In his updated paper, Striking it Richer: The Evolution of Top Incomes in the United States, Emmanuel Saez explains that while the top 1% of wages earners lost the most during the Great Recession — this always happens — they’ve also made the most gains during the recovery.
Do you know who is not feeling the gains from the economic recovery? You guessed it, the 99%.
One of the most damning statistics from the study shows that the 1% is accumulating wealth at a staggering rate again. According to the paper, “In the first year of the recovery, 93 percent of all income gains went to the top one percent.”
Furthermore, Saez concludes that the recovery was “uneven” and this can help explain “recent public demonstrations against inequality.”
Another study from the Economic Policy Institute proves just how sad the situation has become. Even a college education does not get you as far anymore. Statistics show that “In 2011 the hourly wage of entry-level male college graduates was just a bit over $1.00 higher than in 1979, a rise of 5.2 percent over thirty-two years.”
To learn more about Saez’s paper, NPR has a nice write up below:
Paychecks for young adults getting slimmer
By Eve Tahmincioglu
Young adults may be facing their own version of “The Hunger Games” when entering the workforce today because they’re probably going to be hungry for more money.
Wages for young workers have been declining for more than a decade. They fell off a cliff during the Great Recession to levels not seen since the 1970s for certain groups of entry-level workers, according to new data from center-left think tank the Economic Policy Institute.
(OK, maybe it’s not exactly “The Hunger Games” just yet. In that dystopian future, depicted in a trilogy of novels and now a movie, a reality TV show follows teens fighting to their death, with the winner earning food for his/her home state. But you get our point.)
Not surprisingly, the news is worse for those with less education; and the pay gap between entry level men and women no matter what the education level is still alive and well.
Entry-level wages for high school graduates were actually lower than they were in the 1970s. For college grads, starting wages were below what their counterparts pocketed in the late 1990s. Today, the average wage for all these young adults, no matter education level, is about $15 an hour.
And whether they have a college degree or not, women still aren’t bringing home as much bacon as the men, but the gap has been narrowing. The good news, unfortunately, is partly attributable to the fact that the guys are getting paid less because of the economy.
“When the labor market is strong for workers the prospects for young workers are very strong, and when the labor market is weak their prospects are very weak,” maintained the Institute’s president Lawrence Mishel about the data that’s part of his forthcoming book ‘The State of Working America” due out in August. “The recent decade affirms this general finding, as the wages of entry-level workers have fared extremely poorly during this period of general wage stagnation.”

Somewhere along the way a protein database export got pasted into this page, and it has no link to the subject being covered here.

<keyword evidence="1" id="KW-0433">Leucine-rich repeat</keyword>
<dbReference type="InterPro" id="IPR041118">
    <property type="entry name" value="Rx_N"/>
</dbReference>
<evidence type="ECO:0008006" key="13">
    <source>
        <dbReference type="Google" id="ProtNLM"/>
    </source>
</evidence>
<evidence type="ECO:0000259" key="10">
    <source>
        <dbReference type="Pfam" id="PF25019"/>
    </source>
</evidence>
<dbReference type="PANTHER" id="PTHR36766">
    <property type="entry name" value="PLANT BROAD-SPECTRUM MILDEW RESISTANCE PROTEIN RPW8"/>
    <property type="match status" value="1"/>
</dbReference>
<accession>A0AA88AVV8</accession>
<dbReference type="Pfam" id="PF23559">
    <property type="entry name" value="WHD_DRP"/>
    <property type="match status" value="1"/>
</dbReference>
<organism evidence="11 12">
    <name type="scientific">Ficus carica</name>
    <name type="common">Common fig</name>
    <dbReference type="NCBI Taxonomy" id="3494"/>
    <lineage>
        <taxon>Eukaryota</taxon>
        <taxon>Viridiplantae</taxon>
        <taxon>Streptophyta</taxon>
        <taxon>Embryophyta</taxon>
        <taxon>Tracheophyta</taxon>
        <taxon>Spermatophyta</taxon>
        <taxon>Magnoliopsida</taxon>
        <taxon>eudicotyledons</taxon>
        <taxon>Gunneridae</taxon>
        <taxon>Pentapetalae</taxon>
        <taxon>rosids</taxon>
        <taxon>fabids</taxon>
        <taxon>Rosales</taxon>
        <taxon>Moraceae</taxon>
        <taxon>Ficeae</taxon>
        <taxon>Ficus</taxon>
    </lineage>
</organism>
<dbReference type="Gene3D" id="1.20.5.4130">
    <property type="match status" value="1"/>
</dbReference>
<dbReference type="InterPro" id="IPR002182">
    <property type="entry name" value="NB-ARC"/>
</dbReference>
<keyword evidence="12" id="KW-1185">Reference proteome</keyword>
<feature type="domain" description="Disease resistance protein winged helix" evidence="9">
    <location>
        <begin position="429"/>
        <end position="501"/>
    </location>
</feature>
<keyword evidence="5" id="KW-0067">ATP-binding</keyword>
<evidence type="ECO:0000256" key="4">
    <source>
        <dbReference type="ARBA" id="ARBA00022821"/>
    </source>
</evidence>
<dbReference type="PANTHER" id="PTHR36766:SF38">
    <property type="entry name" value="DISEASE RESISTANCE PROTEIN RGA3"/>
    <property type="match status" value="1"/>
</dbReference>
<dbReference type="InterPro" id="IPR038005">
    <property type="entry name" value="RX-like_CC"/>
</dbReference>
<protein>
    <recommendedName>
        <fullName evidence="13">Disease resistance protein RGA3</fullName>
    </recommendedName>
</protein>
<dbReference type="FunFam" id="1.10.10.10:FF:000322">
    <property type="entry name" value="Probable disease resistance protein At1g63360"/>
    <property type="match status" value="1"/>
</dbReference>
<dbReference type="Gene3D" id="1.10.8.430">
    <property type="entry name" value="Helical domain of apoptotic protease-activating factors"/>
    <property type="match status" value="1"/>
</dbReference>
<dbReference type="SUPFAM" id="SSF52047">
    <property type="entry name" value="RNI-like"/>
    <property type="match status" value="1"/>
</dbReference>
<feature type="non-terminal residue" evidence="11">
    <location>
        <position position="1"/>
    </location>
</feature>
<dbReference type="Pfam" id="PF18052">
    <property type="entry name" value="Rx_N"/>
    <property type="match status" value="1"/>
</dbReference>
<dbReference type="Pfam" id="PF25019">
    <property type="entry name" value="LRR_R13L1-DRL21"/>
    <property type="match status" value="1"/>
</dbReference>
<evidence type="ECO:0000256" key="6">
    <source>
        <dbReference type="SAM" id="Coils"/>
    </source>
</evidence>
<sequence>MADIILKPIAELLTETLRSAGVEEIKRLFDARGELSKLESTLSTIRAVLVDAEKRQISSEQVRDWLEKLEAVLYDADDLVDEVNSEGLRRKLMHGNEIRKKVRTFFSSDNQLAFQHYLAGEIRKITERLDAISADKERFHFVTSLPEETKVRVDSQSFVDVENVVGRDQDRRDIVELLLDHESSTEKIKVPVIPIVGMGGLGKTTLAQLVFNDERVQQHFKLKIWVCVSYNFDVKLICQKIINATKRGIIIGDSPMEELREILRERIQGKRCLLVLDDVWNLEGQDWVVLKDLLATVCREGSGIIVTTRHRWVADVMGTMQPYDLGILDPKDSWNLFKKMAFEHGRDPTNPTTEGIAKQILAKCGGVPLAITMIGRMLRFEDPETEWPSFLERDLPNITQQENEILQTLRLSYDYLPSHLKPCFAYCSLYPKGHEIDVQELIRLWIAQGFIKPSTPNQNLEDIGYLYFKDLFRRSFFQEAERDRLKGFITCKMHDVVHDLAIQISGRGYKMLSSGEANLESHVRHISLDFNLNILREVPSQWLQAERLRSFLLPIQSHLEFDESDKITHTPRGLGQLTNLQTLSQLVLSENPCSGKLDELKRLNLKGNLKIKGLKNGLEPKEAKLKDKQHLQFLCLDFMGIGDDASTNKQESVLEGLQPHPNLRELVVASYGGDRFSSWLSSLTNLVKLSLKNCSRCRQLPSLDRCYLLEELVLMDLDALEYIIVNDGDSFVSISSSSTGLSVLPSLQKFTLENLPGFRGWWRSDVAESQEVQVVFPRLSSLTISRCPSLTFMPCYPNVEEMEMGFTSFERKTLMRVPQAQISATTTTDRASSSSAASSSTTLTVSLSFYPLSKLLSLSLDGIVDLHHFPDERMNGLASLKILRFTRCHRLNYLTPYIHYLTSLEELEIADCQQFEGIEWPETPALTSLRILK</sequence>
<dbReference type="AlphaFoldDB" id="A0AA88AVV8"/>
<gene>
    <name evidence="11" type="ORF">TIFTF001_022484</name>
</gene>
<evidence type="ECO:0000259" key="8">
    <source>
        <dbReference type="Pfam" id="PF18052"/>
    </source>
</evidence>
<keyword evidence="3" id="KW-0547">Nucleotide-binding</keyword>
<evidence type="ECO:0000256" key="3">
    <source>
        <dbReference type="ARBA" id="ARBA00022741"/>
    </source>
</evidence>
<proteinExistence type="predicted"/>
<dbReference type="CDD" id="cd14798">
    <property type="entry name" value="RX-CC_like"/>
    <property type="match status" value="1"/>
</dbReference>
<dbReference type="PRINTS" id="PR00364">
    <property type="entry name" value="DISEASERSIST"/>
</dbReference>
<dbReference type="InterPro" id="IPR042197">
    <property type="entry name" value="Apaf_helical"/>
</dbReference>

Here’s a breakdown of the numbers:
- The entry-level hourly wage of a young male high school graduate in 2011 was 25.3 percent less than that for the equivalent worker in 1979, a drop of roughly $4.00 per hour in 2011.
- Among women, the entry-level high school wage fell 14.2 percent over the same period, and dropped by $1.64 last year.
- Wages for high-school educated women are still far below those of their male counterparts, a gap of 15 percent.
- In 2011 the hourly wage of entry-level male college graduates was just a bit over $1.00 higher than in 1979, a rise of 5.2 percent over thirty-two years.
- Women college grads did better, with their wages growing by 15.4 percent, or $2.50, from 1979 to 2011.
- The gender pay gap among this group, however, still persists. The hourly wage for college educated men was $21.68 in 2011, compared with $18.80 for women.
Too bad young adults don’t qualify for child ticket prices anymore. Adult tickets for the upcoming “The Hunger Games” movie are going for $11 a pop.
On January 23rd, The New Botton Line — an organization challenging banking influence in our country — released a report titled, “Pulling the Curtain Back: The 1% Behind the 2011 Big Bank Bonuses.”
The publication explains how large banks, despite the excesses of the housing bubble and the consequences of the housing market collapse, continue to pay out large bonuses and salaries while middle class families suffer.
Bank executives realize that public opinion is against them and have tried to say that overall compensation is down. However this is untrue. According to the report, “The nation’s top six banks—Bank of America, JP Morgan Chase, Wells Fargo, Citigroup, Morgan Stanley and Goldman Sachs—paid out $144 billion in bonuses and compensation this year, making 2011’s payday the second highest on record for these six firms.”
This is what really hits home. Banks offered questionable loans before the housing bubble reached its zenith, asked for government support when things went bad, and then failed to take any responsibility for their actions. Instead, banks continue to lobby for reduced regulations, while middle class workers are just struggling to pay the bills.
The report also gives examples of how banks executives and board members could take responsibility and make things right…
To read more about the report, click on the links below: